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More Severe and Frequent Fires Can Reduce Carbon Retention of Forests

Fires reduce forest density and tree size, causing trees to capture less carbon, according to a new study.

According to a global study, more severe and frequent fires could reduce forest density and tree size, damaging future forests' ability to hold carbon.

Although forest fires are naturally occurring events and natural forests are being regenerated, global warming and human activity are causing the frequency and intensity of fires to increase. Forest fires destroy 5% of the planet’s surface each year, releasing carbon dioxide equivalent to one-fifth of our annual fossil fuel emissions into the atmosphere.

Analyzing decades of data from 29 regions in Africa, Australia, North America and South America, the researchers found that the sites where fires occur each year have 63% fewer trees and 72% less basal area (a measurement revealing that trees are much smaller). they discovered. Forests with fewer, smaller trees are also likely to capture less carbon.

In the last year of the US presidency, there is a growing interest in planting trees as a natural climate solution, with the Trillion Tree campaign, which received the support of global politicians and business leaders, and even enthusiastic support from Donald Trump.

However, researchers cautioned that planting sites should be carefully selected and take into account changes in fire frequency in afforestation efforts to capture carbon. Regular flames change species and tree size in wooded areas.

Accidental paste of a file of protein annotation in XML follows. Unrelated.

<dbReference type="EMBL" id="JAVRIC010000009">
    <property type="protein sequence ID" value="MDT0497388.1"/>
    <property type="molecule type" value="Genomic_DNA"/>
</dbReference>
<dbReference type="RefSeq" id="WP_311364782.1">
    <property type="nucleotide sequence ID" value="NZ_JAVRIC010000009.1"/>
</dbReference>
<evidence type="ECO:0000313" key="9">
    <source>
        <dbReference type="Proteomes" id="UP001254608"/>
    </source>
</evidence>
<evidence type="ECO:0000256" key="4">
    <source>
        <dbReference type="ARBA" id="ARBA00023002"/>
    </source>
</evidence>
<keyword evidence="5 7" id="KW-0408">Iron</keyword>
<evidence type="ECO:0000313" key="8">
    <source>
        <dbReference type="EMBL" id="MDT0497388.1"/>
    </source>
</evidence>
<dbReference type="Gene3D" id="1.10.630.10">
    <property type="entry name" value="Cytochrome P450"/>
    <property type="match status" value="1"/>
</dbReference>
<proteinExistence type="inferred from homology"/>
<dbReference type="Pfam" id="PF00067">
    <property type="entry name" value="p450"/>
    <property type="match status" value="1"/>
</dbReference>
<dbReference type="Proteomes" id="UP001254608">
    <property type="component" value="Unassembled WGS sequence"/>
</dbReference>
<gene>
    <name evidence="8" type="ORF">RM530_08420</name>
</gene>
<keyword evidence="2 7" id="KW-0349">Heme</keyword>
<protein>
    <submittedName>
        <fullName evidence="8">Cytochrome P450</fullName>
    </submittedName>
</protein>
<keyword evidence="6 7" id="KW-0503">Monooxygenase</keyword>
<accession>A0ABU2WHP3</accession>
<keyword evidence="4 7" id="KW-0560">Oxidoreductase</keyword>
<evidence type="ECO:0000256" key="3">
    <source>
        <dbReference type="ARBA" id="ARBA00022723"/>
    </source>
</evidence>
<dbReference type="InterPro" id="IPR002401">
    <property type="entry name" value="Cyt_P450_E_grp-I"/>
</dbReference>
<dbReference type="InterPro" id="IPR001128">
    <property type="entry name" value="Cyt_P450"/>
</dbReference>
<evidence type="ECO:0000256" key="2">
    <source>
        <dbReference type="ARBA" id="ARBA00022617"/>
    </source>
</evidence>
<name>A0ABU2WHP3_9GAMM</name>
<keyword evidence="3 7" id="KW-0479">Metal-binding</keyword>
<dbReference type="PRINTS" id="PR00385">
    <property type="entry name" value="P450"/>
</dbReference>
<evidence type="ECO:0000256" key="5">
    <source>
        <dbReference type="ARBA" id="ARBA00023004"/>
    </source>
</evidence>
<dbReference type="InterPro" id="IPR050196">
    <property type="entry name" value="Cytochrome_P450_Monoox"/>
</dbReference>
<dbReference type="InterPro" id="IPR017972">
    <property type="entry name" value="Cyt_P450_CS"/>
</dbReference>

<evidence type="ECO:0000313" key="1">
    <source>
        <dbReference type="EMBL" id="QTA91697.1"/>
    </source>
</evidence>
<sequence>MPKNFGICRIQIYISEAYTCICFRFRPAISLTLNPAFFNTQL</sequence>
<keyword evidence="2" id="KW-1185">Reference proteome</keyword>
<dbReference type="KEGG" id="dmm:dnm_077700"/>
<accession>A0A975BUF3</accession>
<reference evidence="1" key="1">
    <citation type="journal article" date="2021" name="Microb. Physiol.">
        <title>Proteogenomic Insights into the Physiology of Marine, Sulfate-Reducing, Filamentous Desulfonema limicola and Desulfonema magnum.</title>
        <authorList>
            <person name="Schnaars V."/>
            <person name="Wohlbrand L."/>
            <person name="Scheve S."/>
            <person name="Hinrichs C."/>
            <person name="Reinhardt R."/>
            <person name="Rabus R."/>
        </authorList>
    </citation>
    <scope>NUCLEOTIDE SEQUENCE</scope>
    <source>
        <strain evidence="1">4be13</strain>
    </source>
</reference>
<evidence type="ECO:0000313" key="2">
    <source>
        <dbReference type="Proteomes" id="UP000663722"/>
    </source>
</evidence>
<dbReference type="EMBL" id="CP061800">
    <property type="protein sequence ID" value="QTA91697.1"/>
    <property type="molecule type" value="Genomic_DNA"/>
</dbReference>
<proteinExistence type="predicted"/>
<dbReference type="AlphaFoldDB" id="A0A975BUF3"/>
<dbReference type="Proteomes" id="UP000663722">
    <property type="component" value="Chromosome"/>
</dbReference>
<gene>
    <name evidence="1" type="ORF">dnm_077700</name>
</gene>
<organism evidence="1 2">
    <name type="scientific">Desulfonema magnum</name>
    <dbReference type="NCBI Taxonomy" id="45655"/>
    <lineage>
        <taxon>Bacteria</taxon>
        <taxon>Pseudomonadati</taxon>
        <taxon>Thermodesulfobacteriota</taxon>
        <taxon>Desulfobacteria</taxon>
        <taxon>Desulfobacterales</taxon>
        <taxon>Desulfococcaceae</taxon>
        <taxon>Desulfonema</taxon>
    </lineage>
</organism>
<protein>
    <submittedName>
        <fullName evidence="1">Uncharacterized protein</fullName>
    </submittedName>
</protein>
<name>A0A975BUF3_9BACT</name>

The author of the article is Dr. “Planting trees in areas where trees are growing rapidly is widely promoted as a way to mitigate climate change,” says Adam Pellegrini. But to be sustainable, plans must consider the possibility of long-term change in the frequency and intensity of fire, ”he said.

The study, published in Nature Ecology and Evolution, found that savanna ecosystems and tropical regions with extreme wet and dry seasons are the ecosystems most susceptible to changes in fire frequency. In tropical areas, grass grows stronger in the wet season before it dries up and burns more intensely in the dry season, with warmer and more frequent fires preventing some trees from surviving the fire.

“Our study shows that although moister regions are better for tree growth, they are more vulnerable to fire,” says Pellegrini. “This will affect the areas we need to manage to try and mitigate climate change,” he said.

The tropics are the preferred areas for climate afforestation because fast-growing dense natural tropical forests hold more carbon than temperate woodlands.

Previous studies showed how much fires reduced nutrient levels in soil, such as nitrogen. New research shows that this could support slower-growing tree species that can thrive with less nutrients. However, these trees can limit the recovery of a larger forest by preserving nutrients rather than moving them to soil where they can be used by other species.

Fire cycles are a positive and necessary part of some ecosystems and provide plant and animal diversity. If people in savannah systems suppress fires, species-rich grasslands could quickly be covered with less diverse tree landscapes.

The research, conducted in collaboration with the managers of 374 forest lands on four continents where experimental burning was carried out or prevented, will then examine the impact and frequency of fires on biodiversity.

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